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revision 450 by ph10, Wed Sep 16 10:56:40 2009 UTC revision 562 by ph10, Sun Oct 31 14:06:43 2010 UTC
# Line 5  PCRE - Perl-compatible regular expressio Line 5  PCRE - Perl-compatible regular expressio
5  .rs  .rs
6  .sp  .sp
7  This document describes the differences in the ways that PCRE and Perl handle  This document describes the differences in the ways that PCRE and Perl handle
8  regular expressions. The differences described here are mainly with respect to  regular expressions. The differences described here are with respect to Perl
9  Perl 5.8, though PCRE versions 7.0 and later contain some features that are  versions 5.10 and above.
 in Perl 5.10.  
10  .P  .P
11  1. PCRE has only a subset of Perl's UTF-8 and Unicode support. Details of what  1. PCRE has only a subset of Perl's UTF-8 and Unicode support. Details of what
12  it does have are given in the  it does have are given in the
# Line 69  The \eQ...\eE sequence is recognized bot Line 68  The \eQ...\eE sequence is recognized bot
68  .P  .P
69  8. Fairly obviously, PCRE does not support the (?{code}) and (??{code})  8. Fairly obviously, PCRE does not support the (?{code}) and (??{code})
70  constructions. However, there is support for recursive patterns. This is not  constructions. However, there is support for recursive patterns. This is not
71  available in Perl 5.8, but will be in Perl 5.10. Also, the PCRE "callout"  available in Perl 5.8, but it is in Perl 5.10. Also, the PCRE "callout"
72  feature allows an external function to be called during pattern matching. See  feature allows an external function to be called during pattern matching. See
73  the  the
74  .\" HREF  .\" HREF
# Line 78  the Line 77  the
77  documentation for details.  documentation for details.
78  .P  .P
79  9. Subpatterns that are called recursively or as "subroutines" are always  9. Subpatterns that are called recursively or as "subroutines" are always
80  treated as atomic groups in PCRE. This is like Python, but unlike Perl.  treated as atomic groups in PCRE. This is like Python, but unlike Perl. There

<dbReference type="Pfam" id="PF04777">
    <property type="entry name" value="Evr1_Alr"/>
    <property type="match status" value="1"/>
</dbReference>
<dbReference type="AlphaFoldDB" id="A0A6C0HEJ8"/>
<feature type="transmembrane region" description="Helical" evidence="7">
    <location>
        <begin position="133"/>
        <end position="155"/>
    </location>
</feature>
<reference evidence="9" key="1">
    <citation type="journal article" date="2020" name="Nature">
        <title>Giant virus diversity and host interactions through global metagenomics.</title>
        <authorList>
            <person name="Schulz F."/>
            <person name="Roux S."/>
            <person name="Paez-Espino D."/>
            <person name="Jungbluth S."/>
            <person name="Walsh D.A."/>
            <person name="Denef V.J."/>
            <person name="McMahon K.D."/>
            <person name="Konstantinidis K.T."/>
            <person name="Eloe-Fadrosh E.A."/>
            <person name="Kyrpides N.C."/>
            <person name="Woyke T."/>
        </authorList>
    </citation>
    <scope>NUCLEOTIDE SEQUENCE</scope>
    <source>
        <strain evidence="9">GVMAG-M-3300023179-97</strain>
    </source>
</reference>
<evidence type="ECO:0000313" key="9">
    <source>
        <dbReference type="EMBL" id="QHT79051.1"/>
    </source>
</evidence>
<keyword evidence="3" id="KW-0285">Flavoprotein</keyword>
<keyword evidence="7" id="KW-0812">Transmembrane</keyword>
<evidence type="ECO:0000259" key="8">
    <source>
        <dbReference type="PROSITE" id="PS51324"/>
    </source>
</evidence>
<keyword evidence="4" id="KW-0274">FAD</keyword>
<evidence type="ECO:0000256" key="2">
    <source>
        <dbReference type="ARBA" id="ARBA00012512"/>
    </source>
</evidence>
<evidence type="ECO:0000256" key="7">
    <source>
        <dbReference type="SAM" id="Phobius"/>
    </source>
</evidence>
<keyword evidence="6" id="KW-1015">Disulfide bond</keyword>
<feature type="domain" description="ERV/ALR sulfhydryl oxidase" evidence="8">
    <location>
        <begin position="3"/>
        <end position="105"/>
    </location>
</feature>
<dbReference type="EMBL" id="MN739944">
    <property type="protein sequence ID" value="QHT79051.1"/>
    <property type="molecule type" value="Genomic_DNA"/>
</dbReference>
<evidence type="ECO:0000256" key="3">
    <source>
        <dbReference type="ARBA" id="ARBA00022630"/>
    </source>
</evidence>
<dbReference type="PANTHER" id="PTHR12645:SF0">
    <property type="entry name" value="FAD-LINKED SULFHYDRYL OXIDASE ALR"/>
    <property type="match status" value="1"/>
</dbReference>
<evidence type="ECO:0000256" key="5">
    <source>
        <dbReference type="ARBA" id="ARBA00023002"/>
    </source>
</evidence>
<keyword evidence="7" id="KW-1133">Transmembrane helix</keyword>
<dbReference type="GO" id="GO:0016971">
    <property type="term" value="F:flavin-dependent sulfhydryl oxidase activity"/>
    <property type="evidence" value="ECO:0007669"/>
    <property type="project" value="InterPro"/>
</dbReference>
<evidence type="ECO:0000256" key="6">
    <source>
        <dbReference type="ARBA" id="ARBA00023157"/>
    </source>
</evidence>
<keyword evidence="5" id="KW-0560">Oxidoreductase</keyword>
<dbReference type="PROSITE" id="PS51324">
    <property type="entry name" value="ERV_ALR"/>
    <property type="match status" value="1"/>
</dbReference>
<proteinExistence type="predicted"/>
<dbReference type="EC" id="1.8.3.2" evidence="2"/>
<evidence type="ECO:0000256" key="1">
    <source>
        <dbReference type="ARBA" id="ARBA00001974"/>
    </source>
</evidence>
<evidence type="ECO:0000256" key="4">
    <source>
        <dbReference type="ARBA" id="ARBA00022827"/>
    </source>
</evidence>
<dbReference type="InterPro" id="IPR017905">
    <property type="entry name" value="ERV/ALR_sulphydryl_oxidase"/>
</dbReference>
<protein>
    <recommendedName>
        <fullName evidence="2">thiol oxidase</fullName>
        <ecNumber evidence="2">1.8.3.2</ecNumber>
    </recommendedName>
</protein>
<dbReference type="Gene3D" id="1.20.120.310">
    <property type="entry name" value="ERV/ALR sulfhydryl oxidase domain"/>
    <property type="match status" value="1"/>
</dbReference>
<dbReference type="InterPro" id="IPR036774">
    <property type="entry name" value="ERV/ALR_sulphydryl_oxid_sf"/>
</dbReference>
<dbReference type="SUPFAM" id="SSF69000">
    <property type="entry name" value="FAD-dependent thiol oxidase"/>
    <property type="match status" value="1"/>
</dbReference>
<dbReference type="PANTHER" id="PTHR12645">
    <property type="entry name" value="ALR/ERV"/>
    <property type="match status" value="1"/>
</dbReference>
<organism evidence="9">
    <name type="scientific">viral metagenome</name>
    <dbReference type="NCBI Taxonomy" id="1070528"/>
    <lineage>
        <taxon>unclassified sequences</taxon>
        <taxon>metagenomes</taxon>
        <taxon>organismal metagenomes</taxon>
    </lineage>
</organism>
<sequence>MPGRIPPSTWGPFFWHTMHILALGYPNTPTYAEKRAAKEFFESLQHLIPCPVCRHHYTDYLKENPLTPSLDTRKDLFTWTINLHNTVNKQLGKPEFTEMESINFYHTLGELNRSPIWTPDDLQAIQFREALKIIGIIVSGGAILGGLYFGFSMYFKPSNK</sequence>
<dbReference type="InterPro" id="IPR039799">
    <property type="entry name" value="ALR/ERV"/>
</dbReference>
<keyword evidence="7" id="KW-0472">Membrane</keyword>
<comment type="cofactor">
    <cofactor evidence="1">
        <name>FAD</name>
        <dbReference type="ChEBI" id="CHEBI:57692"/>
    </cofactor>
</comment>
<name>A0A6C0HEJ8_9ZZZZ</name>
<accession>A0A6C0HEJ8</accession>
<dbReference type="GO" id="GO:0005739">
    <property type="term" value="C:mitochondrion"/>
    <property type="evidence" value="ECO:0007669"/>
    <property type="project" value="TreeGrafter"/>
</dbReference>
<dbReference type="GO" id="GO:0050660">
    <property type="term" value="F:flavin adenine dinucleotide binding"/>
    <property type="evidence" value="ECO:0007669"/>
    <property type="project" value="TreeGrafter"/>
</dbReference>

81    is a discussion of an example that explains this in more detail in the
82    .\" HTML <a href="pcrepattern.html#recursiondifference">
83    .\" </a>
84    section on recursion differences from Perl
85    .\"
86    in the
87    .\" HREF
88    \fBpcrepattern\fP
89    .\"
90    page.
91  .P  .P
92  10. There are some differences that are concerned with the settings of captured  10. There are some differences that are concerned with the settings of captured
93  strings when part of a pattern is repeated. For example, matching "aba" against  strings when part of a pattern is repeated. For example, matching "aba" against
94  the pattern /^(a(b)?)+$/ in Perl leaves $2 unset, but in PCRE it is set to "b".  the pattern /^(a(b)?)+$/ in Perl leaves $2 unset, but in PCRE it is set to "b".
95  .P  .P
96  11. PCRE does support Perl 5.10's backtracking verbs (*ACCEPT), (*FAIL), (*F),  11. PCRE's handling of duplicate subpattern numbers and duplicate subpattern
97  (*COMMIT), (*PRUNE), (*SKIP), and (*THEN), but only in the forms without an  names is not as general as Perl's. This is a consequence of the fact the PCRE
98  argument. PCRE does not support (*MARK).  works internally just with numbers, using an external table to translate
99  .P  between numbers and names. In particular, a pattern such as (?|(?<a>A)|(?<b)B),
100  12. PCRE provides some extensions to the Perl regular expression facilities.  where the two capturing parentheses have the same number but different names,
101  Perl 5.10 will include new features that are not in earlier versions, some of  is not supported, and causes an error at compile time. If it were allowed, it
102  which (such as named parentheses) have been in PCRE for some time. This list is  would not be possible to distinguish which parentheses matched, because both
103  with respect to Perl 5.10:  names map to capturing subpattern number 1. To avoid this confusing situation,
104  .sp  an error is given at compile time.
105  (a) Although lookbehind assertions must match fixed length strings, each  .P
106  alternative branch of a lookbehind assertion can match a different length of  12. Perl recognizes comments in some places that PCRE doesn't, for example,
107  string. Perl requires them all to have the same length.  between the ( and ? at the start of a subpattern.
108    .P
109    13. PCRE provides some extensions to the Perl regular expression facilities.
110    Perl 5.10 includes new features that are not in earlier versions of Perl, some
111    of which (such as named parentheses) have been in PCRE for some time. This list
112    is with respect to Perl 5.10:
113    .sp
114    (a) Although lookbehind assertions in PCRE must match fixed length strings,
115    each alternative branch of a lookbehind assertion can match a different length
116    of string. Perl requires them all to have the same length.
117  .sp  .sp
118  (b) If PCRE_DOLLAR_ENDONLY is set and PCRE_MULTILINE is not set, the $  (b) If PCRE_DOLLAR_ENDONLY is set and PCRE_MULTILINE is not set, the $
119  meta-character matches only at the very end of the string.  meta-character matches only at the very end of the string.
# Line 145  Cambridge CB2 3QH, England. Line 163  Cambridge CB2 3QH, England.
163  .rs  .rs
164  .sp  .sp
165  .nf  .nf
166  Last updated: 16 September 2009  Last updated: 31 October 2010
167  Copyright (c) 1997-2009 University of Cambridge.  Copyright (c) 1997-2010 University of Cambridge.
168  .fi  .fi

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